Officer Varela agreed in his testimony that the lineup was done in accordance with HPD guidelines. Varela subsequently showed the video to complainant Thompson after giving her the standard video lineup admonishments, including that she was not obligated to pick anyone in the lineup as the perpetrator. He said that as soon as the men in the lineup began to walk into the frame, Thompson “immediately without hesitation” pointed to appellant and said that he was the man who had robbed her. Varela told Thompson to watch the entire video and look at all of the people in the lineup before making her decision. Toward the end of the video, Thompson again identified appellant as the perpetrator. Varella said that she seemed positive in her identification and told him she recognized appellant's face.

The video lineup was played for the judge during the hearing. In the video, six men are shown lining up against a white background that had lines indicating height on it. The men are seen together in the frame and then each is shown individually from several angles. The other people in the lineup besides appellant clearly shared many characteristics with him, including height, hairstyles, build, clothing, facial features, and skin coloring. Several appear to have facial markings or blemishes. One is clearly taller than appellant, and one is clearly shorter than appellant; the other three are of very similar heights.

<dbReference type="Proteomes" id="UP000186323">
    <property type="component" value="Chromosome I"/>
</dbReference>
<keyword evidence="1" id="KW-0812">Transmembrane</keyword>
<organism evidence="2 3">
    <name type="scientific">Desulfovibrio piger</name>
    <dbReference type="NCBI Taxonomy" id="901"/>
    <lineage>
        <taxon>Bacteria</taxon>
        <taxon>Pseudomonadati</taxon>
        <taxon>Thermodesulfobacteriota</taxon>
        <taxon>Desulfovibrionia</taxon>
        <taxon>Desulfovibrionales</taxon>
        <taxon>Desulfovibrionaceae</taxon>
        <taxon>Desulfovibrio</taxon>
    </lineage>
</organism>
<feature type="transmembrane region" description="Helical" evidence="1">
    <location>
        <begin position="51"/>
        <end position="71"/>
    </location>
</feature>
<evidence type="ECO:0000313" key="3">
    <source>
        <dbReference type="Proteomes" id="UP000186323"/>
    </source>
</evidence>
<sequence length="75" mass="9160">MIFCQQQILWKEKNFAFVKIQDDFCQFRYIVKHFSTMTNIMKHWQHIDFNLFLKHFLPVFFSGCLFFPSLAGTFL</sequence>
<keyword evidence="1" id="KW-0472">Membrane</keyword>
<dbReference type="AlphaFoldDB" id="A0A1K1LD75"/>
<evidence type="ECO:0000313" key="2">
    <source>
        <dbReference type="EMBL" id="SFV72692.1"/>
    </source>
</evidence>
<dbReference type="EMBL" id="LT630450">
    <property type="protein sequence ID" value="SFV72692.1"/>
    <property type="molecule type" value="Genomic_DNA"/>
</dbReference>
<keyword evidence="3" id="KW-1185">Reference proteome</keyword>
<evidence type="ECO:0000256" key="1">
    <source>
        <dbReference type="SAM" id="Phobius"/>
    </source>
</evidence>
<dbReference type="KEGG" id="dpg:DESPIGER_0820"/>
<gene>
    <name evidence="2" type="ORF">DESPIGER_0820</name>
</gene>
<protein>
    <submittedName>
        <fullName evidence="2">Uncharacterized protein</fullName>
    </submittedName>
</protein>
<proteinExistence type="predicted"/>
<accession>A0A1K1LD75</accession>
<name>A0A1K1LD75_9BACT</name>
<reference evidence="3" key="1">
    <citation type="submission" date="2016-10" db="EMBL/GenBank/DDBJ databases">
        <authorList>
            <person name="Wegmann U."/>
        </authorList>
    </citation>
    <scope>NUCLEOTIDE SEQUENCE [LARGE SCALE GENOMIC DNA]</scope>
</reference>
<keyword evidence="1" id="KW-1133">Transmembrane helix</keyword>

The trial court denied the motion to suppress and also denied appellant's trial objection to admission of the video lineup. The jury found appellant guilty, and the trial court assessed punishment at 35 years in prison.

Standards of Review

We review a trial court's ruling on a motion to suppress for an abuse of discretion. Shepherd v. State, 273 S.W.3d 681, 684 (Tex.Crim.App.2008). In doing so, we view the evidence in the light most favorable to the trial court's ruling. Wiede v. State, 214 S.W.3d 17, 24 (Tex.Crim.App.2007). The trial judge is the sole trier of fact and judge of the credibility of witnesses and the weight to be given to their testimony. State v. Ross, 32 S.W.3d 853, 855 (Tex.Crim.App.2000). We afford almost total deference to the trial court's express or implied determination of historical facts, while reviewing the court's application of the law to the facts de novo. Wiede, 214 S.W.3d at 25. We will sustain the trial court's ruling if it is reasonably supported by the record and correct under any theory of law applicable to the case. Laney v. State, 117 S .W.3d 85, 857 (Tex.Crim.App.2003).